I was born up in the north of Sweden, 100 kilometres north of the Arctic Circle, in a place called Gällivare. Although we don’t have mountains as high as in the Carpathians we have our hills and low mountains and I feel at home in the mountains.
Here are pictures from two trips I did at the Transfagarasan road and the Transalpina road. Buckle up and enjoy !
‘Trans’ means ‘through’ or ‘beyond’. Fagaras is a town close to the mountains. Transfagarasan means simply – through or beyond the Fagaras Mountains.
The Fagaras Mountains are majestic and inviting. If you listen closely you can hear the shepherd’s flute. If you listen closely you can hear the animals eat the grass and you can feel the history of this place.
I am thinking of the people who made the road. What courageous and hard working they must have been ! They were track finders and made it happen that you and I can now cross the mountains by car.
We went very early in the morning from Bucharest, to catch the beautiful sunrise on the Transalpina.
It was a magic experience. On the top of the mountain it felt almost like I was on another planet. The beauty and the silence moved me. The nature there is wild, seems untouched and prehistoric.
At any moment when I looked down at that valleys, I expected to see a herd of dinosaurs calmy grazing on the green grass, that’s how pure the nature was there.
When driving down the mountain we went through the forest that was thick, lush and has the green colour only God can create.
I can recommend this trip highly !
“The Transalpina or DN67C located in the Parâng Mountains group, in the Southern Carpathians of Romania, is one of the roads of the Carpathian Mountains. It connects Novaci, south of Parâng Mountains, to Sebeş in the north. It is said that the road was built under King Carol II and rebuilt during World War II by German troops and it is called The King’s Road by the locals. Also a story has it that Nicolae Ceauşescu had the Transfăgărăşan Road (DN7C) built during the communist regime just to surpass the Transalpina. The road has its highest point at the Urdele Pass, where the elevation is 2,145m above sea level. Given the high altitude, the road is closed during the cold months of the year. Works began in 2007 in order to transform this spectacular road into a modern highway (148 km), allowing a rapid transit between Oltenia and Transylvania.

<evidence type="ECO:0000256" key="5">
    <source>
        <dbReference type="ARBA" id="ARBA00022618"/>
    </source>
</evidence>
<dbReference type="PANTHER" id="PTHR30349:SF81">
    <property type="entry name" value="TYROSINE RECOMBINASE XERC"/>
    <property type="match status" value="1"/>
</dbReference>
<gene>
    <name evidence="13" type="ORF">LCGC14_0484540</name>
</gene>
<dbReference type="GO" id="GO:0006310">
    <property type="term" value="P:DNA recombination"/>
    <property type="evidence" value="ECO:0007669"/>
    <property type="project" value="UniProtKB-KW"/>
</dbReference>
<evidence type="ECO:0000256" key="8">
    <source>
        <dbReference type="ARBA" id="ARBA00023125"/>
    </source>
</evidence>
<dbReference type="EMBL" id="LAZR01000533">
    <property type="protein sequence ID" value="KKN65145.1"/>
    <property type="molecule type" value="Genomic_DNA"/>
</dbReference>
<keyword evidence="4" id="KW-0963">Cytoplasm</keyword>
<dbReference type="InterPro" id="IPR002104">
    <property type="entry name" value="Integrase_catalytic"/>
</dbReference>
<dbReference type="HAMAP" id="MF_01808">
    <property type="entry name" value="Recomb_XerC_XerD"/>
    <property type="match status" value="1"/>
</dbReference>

Rânca, a newly developed resort, is located towards the south end of the Transalpina road.”
Delicious food eaten by the foot of the mountain, in Bucium, at my friends’ place.